IDEAS home Printed from https://ideas.repec.org/p/mdl/mdlpap/0809.html
   My bibliography  Save this paper

The Making of a Global European Economist

Author

Listed:
  • Dave Colander

    ()

Abstract

This paper provides some background for considering the future of these two traditions by looking at global Latin American graduate economic programs. It reports the findings of a survey of Latin American global economics programs and discusses the debate between global economics and traditional economics, arguing that there is a role for both, with global economics concentrating on the science of economics, and traditional economics concentrating on the applied policy "political economy" branch of economics--which is much broader than the applied policy training that graduate students get in global economics.

Suggested Citation

  • Dave Colander, 2008. "The Making of a Global European Economist," Middlebury College Working Paper Series 0809, Middlebury College, Department of Economics.
  • Handle: RePEc:mdl:mdlpap:0809
    as

    Download full text from publisher

    File URL: http://www.middlebury.edu/services/econ/repec/mdl/ancoec/0809.pdf
    Download Restriction: no

    Other versions of this item:

    References listed on IDEAS

    as
    1. Colander, David, 2009. "What Was “It” That Robbins Was Defining?," Journal of the History of Economic Thought, Cambridge University Press, vol. 31(04), pages 437-448, December.
    2. David Colander, 2007. "Introduction to The Making of an Economist, Redux," Introductory Chapters,in: The Making of an Economist, Redux Princeton University Press.
    3. David Colander, 2005. "The Making of an Economist Redux," Journal of Economic Perspectives, American Economic Association, vol. 19(1), pages 175-198, Winter.
    4. David Colander, 2008. "The Making of a Global European Economist," Kyklos, Wiley Blackwell, vol. 61(2), pages 215-236, May.
    5. Colander, David, 2003. "The Aging of an Economist," Journal of the History of Economic Thought, Cambridge University Press, vol. 25(02), pages 157-176, June.
    6. David Colander, 2004. "What We Teach and What We Do," Middlebury College Working Paper Series 0426, Middlebury College, Department of Economics.
    Full references (including those not matched with items on IDEAS)

    Citations

    Citations are extracted by the CitEc Project, subscribe to its RSS feed for this item.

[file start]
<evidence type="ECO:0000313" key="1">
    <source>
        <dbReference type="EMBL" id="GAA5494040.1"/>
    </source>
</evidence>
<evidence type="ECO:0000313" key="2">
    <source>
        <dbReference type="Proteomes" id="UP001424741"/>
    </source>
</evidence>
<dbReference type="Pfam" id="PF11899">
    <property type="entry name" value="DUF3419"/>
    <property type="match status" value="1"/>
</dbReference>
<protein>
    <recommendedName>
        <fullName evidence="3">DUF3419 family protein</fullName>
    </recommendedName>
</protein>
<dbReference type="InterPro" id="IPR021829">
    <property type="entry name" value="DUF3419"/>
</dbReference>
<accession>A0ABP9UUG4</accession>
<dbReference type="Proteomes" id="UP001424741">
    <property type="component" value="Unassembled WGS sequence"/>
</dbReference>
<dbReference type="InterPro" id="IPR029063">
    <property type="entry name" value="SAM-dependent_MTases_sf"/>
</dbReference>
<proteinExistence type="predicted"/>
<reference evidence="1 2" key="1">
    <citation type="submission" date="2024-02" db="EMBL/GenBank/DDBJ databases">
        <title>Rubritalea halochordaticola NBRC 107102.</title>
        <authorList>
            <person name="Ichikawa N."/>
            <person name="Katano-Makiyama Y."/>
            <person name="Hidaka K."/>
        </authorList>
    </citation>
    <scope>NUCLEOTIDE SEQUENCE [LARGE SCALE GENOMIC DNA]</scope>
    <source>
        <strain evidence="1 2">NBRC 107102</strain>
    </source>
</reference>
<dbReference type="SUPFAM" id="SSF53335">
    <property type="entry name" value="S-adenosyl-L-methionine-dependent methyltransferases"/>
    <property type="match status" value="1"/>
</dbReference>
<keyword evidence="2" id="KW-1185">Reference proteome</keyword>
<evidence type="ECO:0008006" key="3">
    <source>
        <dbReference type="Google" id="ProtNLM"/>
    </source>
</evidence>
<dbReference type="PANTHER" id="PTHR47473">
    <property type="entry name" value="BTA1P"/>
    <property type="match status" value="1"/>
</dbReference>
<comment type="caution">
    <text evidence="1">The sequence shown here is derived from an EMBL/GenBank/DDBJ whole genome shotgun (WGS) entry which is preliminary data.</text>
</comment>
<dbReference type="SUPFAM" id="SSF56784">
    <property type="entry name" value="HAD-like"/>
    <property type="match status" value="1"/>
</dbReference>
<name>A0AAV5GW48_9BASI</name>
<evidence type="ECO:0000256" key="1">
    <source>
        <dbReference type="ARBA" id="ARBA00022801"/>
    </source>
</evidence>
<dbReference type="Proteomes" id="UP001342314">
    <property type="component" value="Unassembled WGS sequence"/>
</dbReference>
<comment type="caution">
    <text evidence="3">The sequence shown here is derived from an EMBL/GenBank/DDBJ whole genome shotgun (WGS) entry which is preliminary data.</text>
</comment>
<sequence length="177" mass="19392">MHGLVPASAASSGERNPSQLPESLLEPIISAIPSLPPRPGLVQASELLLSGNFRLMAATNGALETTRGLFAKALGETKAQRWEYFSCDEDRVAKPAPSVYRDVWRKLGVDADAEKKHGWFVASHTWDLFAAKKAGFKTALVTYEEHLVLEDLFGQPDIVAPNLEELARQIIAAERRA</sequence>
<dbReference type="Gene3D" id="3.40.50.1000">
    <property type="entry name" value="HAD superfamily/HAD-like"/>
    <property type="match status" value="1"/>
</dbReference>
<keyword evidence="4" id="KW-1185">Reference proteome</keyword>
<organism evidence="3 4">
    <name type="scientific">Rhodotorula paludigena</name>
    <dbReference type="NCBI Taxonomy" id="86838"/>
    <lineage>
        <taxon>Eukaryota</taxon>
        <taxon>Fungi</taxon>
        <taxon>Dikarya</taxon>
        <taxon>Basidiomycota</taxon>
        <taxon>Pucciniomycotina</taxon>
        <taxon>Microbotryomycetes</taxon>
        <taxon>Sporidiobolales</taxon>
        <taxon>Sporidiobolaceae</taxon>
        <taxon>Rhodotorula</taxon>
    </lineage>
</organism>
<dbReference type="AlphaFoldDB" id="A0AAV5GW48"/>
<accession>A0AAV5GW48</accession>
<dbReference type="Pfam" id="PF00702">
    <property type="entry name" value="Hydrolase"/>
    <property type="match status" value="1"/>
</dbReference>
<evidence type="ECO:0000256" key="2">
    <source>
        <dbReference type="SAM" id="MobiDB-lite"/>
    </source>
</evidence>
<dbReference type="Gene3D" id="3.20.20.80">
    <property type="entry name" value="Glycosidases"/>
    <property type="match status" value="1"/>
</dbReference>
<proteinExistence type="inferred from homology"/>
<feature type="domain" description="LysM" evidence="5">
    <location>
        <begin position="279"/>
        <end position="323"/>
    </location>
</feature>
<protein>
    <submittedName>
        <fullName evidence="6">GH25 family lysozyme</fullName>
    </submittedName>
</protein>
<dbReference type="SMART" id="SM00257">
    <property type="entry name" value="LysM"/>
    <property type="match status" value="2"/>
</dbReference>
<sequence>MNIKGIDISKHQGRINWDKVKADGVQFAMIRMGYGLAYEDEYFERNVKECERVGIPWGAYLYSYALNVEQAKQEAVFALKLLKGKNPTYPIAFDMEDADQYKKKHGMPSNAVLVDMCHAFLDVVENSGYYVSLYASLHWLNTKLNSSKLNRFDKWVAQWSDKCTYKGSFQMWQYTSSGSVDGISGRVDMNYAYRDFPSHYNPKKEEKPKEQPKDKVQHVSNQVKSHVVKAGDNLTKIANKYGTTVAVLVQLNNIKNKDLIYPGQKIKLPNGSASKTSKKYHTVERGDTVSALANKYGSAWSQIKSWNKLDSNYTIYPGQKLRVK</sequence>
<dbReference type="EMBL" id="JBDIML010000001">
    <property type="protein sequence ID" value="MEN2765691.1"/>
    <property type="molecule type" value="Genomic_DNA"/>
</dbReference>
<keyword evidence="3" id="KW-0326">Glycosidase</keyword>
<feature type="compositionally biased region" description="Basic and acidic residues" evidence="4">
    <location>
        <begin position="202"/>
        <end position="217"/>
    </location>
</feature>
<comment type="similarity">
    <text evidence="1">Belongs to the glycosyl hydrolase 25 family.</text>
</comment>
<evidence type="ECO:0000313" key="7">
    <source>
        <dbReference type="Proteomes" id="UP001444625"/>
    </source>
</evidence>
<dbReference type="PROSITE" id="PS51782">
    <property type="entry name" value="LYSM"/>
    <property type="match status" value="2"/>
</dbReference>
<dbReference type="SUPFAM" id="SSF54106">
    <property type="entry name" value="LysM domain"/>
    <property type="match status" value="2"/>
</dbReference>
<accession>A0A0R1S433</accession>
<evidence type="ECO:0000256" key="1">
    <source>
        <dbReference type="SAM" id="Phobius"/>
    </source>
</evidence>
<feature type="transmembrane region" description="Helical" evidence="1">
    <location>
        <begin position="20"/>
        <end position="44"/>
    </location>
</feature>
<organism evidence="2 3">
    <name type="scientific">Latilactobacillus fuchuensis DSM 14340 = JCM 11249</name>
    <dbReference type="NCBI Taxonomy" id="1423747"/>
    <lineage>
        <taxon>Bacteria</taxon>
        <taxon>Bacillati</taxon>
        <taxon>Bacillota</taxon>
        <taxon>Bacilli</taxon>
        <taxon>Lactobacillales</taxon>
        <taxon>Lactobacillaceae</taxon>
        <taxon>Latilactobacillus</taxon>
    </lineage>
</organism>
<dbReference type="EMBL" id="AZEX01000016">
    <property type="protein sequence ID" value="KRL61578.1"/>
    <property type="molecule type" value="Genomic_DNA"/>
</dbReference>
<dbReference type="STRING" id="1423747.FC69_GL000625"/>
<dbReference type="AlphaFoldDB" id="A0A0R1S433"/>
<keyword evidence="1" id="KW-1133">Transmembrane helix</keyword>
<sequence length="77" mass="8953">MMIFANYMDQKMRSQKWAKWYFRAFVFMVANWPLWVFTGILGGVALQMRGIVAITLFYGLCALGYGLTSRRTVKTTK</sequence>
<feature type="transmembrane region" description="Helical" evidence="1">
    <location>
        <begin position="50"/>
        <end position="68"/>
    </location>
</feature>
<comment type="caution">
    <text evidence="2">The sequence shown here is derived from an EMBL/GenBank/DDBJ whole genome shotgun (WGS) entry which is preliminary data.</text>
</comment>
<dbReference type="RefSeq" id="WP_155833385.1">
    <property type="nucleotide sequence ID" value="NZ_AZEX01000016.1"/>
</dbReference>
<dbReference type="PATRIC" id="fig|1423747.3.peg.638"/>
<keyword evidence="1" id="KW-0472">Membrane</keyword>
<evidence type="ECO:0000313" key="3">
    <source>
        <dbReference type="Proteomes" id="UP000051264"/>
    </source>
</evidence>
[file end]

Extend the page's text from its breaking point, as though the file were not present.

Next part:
as


    Cited by:

    1. Di Vaio, Gianfranco & Waldenström, Daniel & Weisdorf, Jacob, 2012. "Citation success: Evidence from economic history journal publications," Explorations in Economic History, Elsevier, vol. 49(1), pages 92-104.
    2. David Colander & Hugo Nopo Key Words: Latin American economics, global economics, political economy, graduate training, Latin America, applied economics, 2007. "The Making of a Latin American Global Economist," Middlebury College Working Paper Series 0705, Middlebury College, Department of Economics.
    3. Ana Rute Cardoso & Paulo Guimarães & Klaus F. Zimmermann, 2010. "Trends in Economic Research: An International Perspective," Kyklos, Wiley Blackwell, vol. 63(4), pages 479-494, November.
    4. David Colander, 2009. "Can European Economics Compete with U.S. Economics? And Should It"," Middlebury College Working Paper Series 0902, Middlebury College, Department of Economics.
    5. David Colander, 2008. "The Making of a Global European Economist," Kyklos, Wiley Blackwell, vol. 61(2), pages 215-236, May.
    6. David Colander & Hugo Ñopo, 2011. "Educating Latin American economists," International Review of Economic Education, Economics Network, University of Bristol, vol. 10(1), pages 54-69.
    7. David Colander, 2013. "What Should Turkish Economists Do and How Should They Do It?," Ekonomi-tek - International Economics Journal, Turkish Economic Association, vol. 2(2), pages 1-12, May.
    8. Correa, Felipe, 2016. "El pensamiento económico en los estudiantes de economía de Chile," El Trimestre Económico, Fondo de Cultura Económica, vol. 0(330), pages .405-427, abril-jun.

    More about this item

    NEP fields

    This paper has been announced in the following NEP Reports:

    Statistics

    Access and download statistics

    Corrections

    All material on this site has been provided by the respective publishers and authors. You can help correct errors and omissions. When requesting a correction, please mention this item's handle: RePEc:mdl:mdlpap:0809. See general information about how to correct material in RePEc.

    For technical questions regarding this item, or to correct its authors, title, abstract, bibliographic or download information, contact: (Vijaya Wunnava). General contact details of provider: .

    If you have authored this item and are not yet registered with RePEc, we encourage you to do it here. This allows to link your profile to this item. It also allows you to accept potential citations to this item that we are uncertain about.

    If CitEc recognized a reference but did not link an item in RePEc to it, you can help with this form .

    If you know of missing items citing this one, you can help us creating those links by adding the relevant references in the same way as above, for each refering item. If you are a registered author of this item, you may also want to check the "citations" tab in your RePEc Author Service profile, as there may be some citations waiting for confirmation.

    Please note that corrections may take a couple of weeks to filter through the various RePEc services.

    IDEAS is a RePEc service hosted by the Research Division of the Federal Reserve Bank of St. Louis . RePEc uses bibliographic data supplied by the respective publishers.